There are two types of people in this world: people who like spicy food, and everyone else. People who enjoy the crunch of a raw jalapeño quickly followed by a sharp sting rushing at every point of contact on their tongue, and everyone else. People who keep a bottle of hot sauce in their glove compartment for emergency situations, and everyone else. People who eat wasabi just to feel that electric sinus-clearing pulse that shoots from the core out to the surface of their head, and people who stopped reading this story two sentences ago.
Adding heat or spice to a dish adds dimension, makes for a more intense, physically engaging eating experience, changes the body and alters the mind. For example, capsaicin-the chemical compound that makes chili peppers hot-has an impressive list of purported health benefits. It triggers the release of endorphins, which are your body's natural Vicodin. It increases metabolism, aids in digestion, promotes a healthy liver and relieves the common cold. Recent studies show how a healthy dose of spicy foods incorporated into our everyday diet is an effective way to offset the cancer-causing effects of pretty much everything else we do.
I've been on my cell phone all day and I accidentally used Splenda in my coffee. Let's see if some good-ol', ass-burning Indian food can make me feel any less cancerous. Fact 1: Star of India restaurant in Carmel Valley is two miles from my home. Fact 2: I am lazy and also stoned.
So there I am. In a strip mall. The dining room is red. I'm too hungry to notice.
A small but well-represented buffet is very tempting, but let's be honest-buffets are designed for the masses, in this case Del Mar masses. There's no way those blond guys in their white blazers or their blonde wives in their white blazers can handle any significant level of spice. The real heat will be found in a dark corner of the menu. I motion for the server.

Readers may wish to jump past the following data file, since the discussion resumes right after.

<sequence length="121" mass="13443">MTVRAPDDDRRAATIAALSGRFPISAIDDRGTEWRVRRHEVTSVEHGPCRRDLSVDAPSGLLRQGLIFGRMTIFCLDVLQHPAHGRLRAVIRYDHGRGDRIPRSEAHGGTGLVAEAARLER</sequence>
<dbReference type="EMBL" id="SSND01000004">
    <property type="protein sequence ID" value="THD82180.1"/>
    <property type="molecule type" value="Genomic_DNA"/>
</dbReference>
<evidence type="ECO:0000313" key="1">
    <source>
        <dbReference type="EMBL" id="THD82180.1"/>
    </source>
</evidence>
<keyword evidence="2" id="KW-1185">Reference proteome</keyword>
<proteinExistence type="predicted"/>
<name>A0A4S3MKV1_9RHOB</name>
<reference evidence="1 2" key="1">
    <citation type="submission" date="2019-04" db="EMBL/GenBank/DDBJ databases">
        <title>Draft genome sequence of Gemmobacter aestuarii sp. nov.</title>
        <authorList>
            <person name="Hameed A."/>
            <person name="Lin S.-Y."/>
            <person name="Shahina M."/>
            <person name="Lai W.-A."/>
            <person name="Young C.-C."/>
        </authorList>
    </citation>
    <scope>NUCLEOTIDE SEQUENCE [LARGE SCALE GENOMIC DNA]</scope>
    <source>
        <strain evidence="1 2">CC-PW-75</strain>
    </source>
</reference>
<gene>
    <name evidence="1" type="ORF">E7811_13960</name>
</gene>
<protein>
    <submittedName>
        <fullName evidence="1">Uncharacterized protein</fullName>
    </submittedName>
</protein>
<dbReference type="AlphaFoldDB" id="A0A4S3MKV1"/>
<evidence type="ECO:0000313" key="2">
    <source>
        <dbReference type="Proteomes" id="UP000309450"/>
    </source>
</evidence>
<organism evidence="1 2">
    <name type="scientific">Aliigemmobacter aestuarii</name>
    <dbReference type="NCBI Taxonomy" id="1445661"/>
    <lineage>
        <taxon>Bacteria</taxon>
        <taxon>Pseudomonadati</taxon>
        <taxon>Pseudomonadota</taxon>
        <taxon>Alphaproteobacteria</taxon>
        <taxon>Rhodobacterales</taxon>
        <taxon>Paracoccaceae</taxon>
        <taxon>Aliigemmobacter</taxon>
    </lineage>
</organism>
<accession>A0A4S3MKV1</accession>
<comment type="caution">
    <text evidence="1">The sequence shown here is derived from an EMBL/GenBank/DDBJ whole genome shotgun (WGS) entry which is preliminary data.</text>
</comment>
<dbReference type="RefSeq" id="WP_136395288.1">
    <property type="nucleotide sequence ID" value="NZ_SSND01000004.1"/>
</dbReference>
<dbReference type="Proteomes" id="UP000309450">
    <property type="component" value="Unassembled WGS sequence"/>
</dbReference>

"I want your spiciest dish."
She tells me what I already know. Most of the dishes are prepared mild so as not to offend the ill-equipped digestive tract of the blonde, white-emblazered clientele.
"I'm not like them," I assure her.
She seems excited, or put-off. Maybe both? She suggests chicken vindaloo, a notoriously firey dish prepared with dark-meat chicken and potatoes simmered in a bright red sauce.
"Make it hurt,"I tell her.
Did I really just say that? She wears a half smile that is unreadable. Is she impressed with my boldness? Or, does she think I am a fool? Is she going to make me pay for my arrogance with burning indigestion? I panic briefly, then cave. "Please don't hurt me!" I plead as she disappears into the kitchen.
Waiting, I dip warm naan bread into a cool and easy-going cilantro mint chutney. Suddenly, its heat sneaks up from behind, slaps me in the back of the head and sticks around for a while just to gloat about it. An Indian 'hot sauce' made with carrot, garlic and hot pepper is more upfront about things, and very tasty. When the vindaloo is set down in front of me, my entire mouth is already tingling well ahead of schedule.
The intensity of the vindaloo breaks clean through the numbness. A tart, acidic, loud flavor is not overwhelmingly hot, but very spicy. Beads of sweat form on my forehead. Body heating up. I need yogurt sauce to cool it off. I need rice to soak it up. I need water.
Overall a pretty exciting dish. Acidic and abrasive in and of itself, it needs the complement of yogurt sauce, which had been smuggled over from the buffet table, along with samples of other items. I can tell that Star of India is not used to catering to someone with such self-destructive gastronomic habits-aka, cancer-fighting prowess-as mine. The flavor of all the buffet dishes is typified by the chicken tikka masala, which is chicken in a tomato cream sauce, my one favorite Indian dish. Star of India's is too sweet for my taste and disappointingly mild. It was intended as comfort food to soothe, rather than excite the palate, smack it around a little and call it Charlie.
Unlike the mellow buffet items, the vindaloo is a fireball sinking in the pit of my stomach. It's going to be a rough night, but I asked for it, didn't I? At least I can rest easy knowing I've done something to fight off cancer, at least for today.
Star of India, 3860 Valley Centre Drive, Ste. 401, Carmel Valley. 858-792-1111.
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